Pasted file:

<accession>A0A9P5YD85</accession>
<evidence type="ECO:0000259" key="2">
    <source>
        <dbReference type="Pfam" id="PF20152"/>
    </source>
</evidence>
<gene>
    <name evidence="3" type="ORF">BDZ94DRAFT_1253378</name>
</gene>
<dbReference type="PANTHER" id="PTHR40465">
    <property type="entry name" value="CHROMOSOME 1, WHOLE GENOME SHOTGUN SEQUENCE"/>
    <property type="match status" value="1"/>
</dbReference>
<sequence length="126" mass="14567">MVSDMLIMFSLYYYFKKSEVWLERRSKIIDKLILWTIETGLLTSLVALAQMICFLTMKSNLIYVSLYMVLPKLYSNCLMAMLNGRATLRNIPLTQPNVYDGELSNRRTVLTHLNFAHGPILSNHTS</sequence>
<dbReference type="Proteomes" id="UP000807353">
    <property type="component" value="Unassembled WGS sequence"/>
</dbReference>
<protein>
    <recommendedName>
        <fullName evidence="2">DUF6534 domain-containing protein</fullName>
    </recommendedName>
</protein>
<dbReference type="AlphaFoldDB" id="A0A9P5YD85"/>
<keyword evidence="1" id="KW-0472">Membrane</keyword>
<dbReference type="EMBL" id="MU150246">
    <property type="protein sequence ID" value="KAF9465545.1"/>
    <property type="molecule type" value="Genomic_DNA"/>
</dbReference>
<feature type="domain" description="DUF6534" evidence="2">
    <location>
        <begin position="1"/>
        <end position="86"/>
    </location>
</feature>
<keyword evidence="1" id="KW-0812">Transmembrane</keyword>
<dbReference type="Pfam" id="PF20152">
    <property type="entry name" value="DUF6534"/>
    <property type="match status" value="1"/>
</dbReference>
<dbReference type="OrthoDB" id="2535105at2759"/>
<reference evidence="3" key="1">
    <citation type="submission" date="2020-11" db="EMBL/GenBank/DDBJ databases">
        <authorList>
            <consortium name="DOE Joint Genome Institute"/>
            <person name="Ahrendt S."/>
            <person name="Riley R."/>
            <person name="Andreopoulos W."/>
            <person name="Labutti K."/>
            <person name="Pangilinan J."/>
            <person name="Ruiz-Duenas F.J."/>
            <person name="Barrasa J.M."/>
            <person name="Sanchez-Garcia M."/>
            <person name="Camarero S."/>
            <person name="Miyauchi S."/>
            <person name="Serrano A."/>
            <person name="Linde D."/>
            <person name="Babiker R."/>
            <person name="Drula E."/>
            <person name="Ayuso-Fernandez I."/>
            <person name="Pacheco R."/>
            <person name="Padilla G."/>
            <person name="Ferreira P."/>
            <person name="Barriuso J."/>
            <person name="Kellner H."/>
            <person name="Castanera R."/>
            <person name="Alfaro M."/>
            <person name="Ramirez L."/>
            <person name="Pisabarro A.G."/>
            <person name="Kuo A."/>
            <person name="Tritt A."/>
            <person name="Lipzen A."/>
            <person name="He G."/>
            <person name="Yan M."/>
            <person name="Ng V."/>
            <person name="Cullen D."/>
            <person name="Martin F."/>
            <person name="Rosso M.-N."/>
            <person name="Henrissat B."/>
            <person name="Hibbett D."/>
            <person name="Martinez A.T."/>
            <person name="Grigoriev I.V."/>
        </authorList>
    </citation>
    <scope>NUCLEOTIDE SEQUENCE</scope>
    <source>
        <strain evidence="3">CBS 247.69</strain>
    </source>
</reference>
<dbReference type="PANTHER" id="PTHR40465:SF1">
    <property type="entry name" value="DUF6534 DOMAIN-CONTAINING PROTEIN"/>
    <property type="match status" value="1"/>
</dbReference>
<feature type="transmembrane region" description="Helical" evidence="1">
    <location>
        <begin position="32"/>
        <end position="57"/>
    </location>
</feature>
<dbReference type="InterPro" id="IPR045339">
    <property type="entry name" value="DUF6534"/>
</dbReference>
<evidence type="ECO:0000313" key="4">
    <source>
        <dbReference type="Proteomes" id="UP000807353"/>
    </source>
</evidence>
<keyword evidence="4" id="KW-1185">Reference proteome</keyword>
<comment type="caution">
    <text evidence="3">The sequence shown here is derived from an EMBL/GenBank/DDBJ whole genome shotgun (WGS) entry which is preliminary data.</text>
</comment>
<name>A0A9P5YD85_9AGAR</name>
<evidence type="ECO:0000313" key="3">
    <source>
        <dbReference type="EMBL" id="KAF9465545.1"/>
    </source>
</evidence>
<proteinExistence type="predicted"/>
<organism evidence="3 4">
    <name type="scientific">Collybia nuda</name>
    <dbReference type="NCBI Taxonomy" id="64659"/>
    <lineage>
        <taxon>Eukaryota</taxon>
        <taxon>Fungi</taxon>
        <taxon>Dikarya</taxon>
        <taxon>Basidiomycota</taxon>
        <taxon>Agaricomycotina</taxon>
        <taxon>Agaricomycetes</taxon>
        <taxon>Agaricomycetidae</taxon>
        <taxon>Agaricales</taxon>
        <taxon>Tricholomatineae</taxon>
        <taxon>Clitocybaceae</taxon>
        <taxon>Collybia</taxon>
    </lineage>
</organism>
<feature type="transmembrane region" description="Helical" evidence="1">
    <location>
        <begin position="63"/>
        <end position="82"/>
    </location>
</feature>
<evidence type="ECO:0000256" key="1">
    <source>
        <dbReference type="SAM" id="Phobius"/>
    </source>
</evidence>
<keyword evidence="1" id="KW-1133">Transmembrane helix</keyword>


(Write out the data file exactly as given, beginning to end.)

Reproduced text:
<accession>A0A9P5YD85</accession>
<evidence type="ECO:0000259" key="2">
    <source>
        <dbReference type="Pfam" id="PF20152"/>
    </source>
</evidence>
<gene>
    <name evidence="3" type="ORF">BDZ94DRAFT_1253378</name>
</gene>
<dbReference type="PANTHER" id="PTHR40465">
    <property type="entry name" value="CHROMOSOME 1, WHOLE GENOME SHOTGUN SEQUENCE"/>
    <property type="match status" value="1"/>
</dbReference>
<sequence length="126" mass="14567">MVSDMLIMFSLYYYFKKSEVWLERRSKIIDKLILWTIETGLLTSLVALAQMICFLTMKSNLIYVSLYMVLPKLYSNCLMAMLNGRATLRNIPLTQPNVYDGELSNRRTVLTHLNFAHGPILSNHTS</sequence>
<dbReference type="Proteomes" id="UP000807353">
    <property type="component" value="Unassembled WGS sequence"/>
</dbReference>
<protein>
    <recommendedName>
        <fullName evidence="2">DUF6534 domain-containing protein</fullName>
    </recommendedName>
</protein>
<dbReference type="AlphaFoldDB" id="A0A9P5YD85"/>
<keyword evidence="1" id="KW-0472">Membrane</keyword>
<dbReference type="EMBL" id="MU150246">
    <property type="protein sequence ID" value="KAF9465545.1"/>
    <property type="molecule type" value="Genomic_DNA"/>
</dbReference>
<feature type="domain" description="DUF6534" evidence="2">
    <location>
        <begin position="1"/>
        <end position="86"/>
    </location>
</feature>
<keyword evidence="1" id="KW-0812">Transmembrane</keyword>
<dbReference type="Pfam" id="PF20152">
    <property type="entry name" value="DUF6534"/>
    <property type="match status" value="1"/>
</dbReference>
<dbReference type="OrthoDB" id="2535105at2759"/>
<reference evidence="3" key="1">
    <citation type="submission" date="2020-11" db="EMBL/GenBank/DDBJ databases">
        <authorList>
            <consortium name="DOE Joint Genome Institute"/>
            <person name="Ahrendt S."/>
            <person name="Riley R."/>
            <person name="Andreopoulos W."/>
            <person name="Labutti K."/>
            <person name="Pangilinan J."/>
            <person name="Ruiz-Duenas F.J."/>
            <person name="Barrasa J.M."/>
            <person name="Sanchez-Garcia M."/>
            <person name="Camarero S."/>
            <person name="Miyauchi S."/>
            <person name="Serrano A."/>
            <person name="Linde D."/>
            <person name="Babiker R."/>
            <person name="Drula E."/>
            <person name="Ayuso-Fernandez I."/>
            <person name="Pacheco R."/>
            <person name="Padilla G."/>
            <person name="Ferreira P."/>
            <person name="Barriuso J."/>
            <person name="Kellner H."/>
            <person name="Castanera R."/>
            <person name="Alfaro M."/>
            <person name="Ramirez L."/>
            <person name="Pisabarro A.G."/>
            <person name="Kuo A."/>
            <person name="Tritt A."/>
            <person name="Lipzen A."/>
            <person name="He G."/>
            <person name="Yan M."/>
            <person name="Ng V."/>
            <person name="Cullen D."/>
            <person name="Martin F."/>
            <person name="Rosso M.-N."/>
            <person name="Henrissat B."/>
            <person name="Hibbett D."/>
            <person name="Martinez A.T."/>
            <person name="Grigoriev I.V."/>
        </authorList>
    </citation>
    <scope>NUCLEOTIDE SEQUENCE</scope>
    <source>
        <strain evidence="3">CBS 247.69</strain>
    </source>
</reference>
<dbReference type="PANTHER" id="PTHR40465:SF1">
    <property type="entry name" value="DUF6534 DOMAIN-CONTAINING PROTEIN"/>
    <property type="match status" value="1"/>
</dbReference>
<feature type="transmembrane region" description="Helical" evidence="1">
    <location>
        <begin position="32"/>
        <end position="57"/>
    </location>
</feature>
<dbReference type="InterPro" id="IPR045339">
    <property type="entry name" value="DUF6534"/>
</dbReference>
<evidence type="ECO:0000313" key="4">
    <source>
        <dbReference type="Proteomes" id="UP000807353"/>
    </source>
</evidence>
<keyword evidence="4" id="KW-1185">Reference proteome</keyword>
<comment type="caution">
    <text evidence="3">The sequence shown here is derived from an EMBL/GenBank/DDBJ whole genome shotgun (WGS) entry which is preliminary data.</text>
</comment>
<name>A0A9P5YD85_9AGAR</name>
<evidence type="ECO:0000313" key="3">
    <source>
        <dbReference type="EMBL" id="KAF9465545.1"/>
    </source>
</evidence>
<proteinExistence type="predicted"/>
<organism evidence="3 4">
    <name type="scientific">Collybia nuda</name>
    <dbReference type="NCBI Taxonomy" id="64659"/>
    <lineage>
        <taxon>Eukaryota</taxon>
        <taxon>Fungi</taxon>
        <taxon>Dikarya</taxon>
        <taxon>Basidiomycota</taxon>
        <taxon>Agaricomycotina</taxon>
        <taxon>Agaricomycetes</taxon>
        <taxon>Agaricomycetidae</taxon>
        <taxon>Agaricales</taxon>
        <taxon>Tricholomatineae</taxon>
        <taxon>Clitocybaceae</taxon>
        <taxon>Collybia</taxon>
    </lineage>
</organism>
<feature type="transmembrane region" description="Helical" evidence="1">
    <location>
        <begin position="63"/>
        <end position="82"/>
    </location>
</feature>
<evidence type="ECO:0000256" key="1">
    <source>
        <dbReference type="SAM" id="Phobius"/>
    </source>
</evidence>
<keyword evidence="1" id="KW-1133">Transmembrane helix</keyword>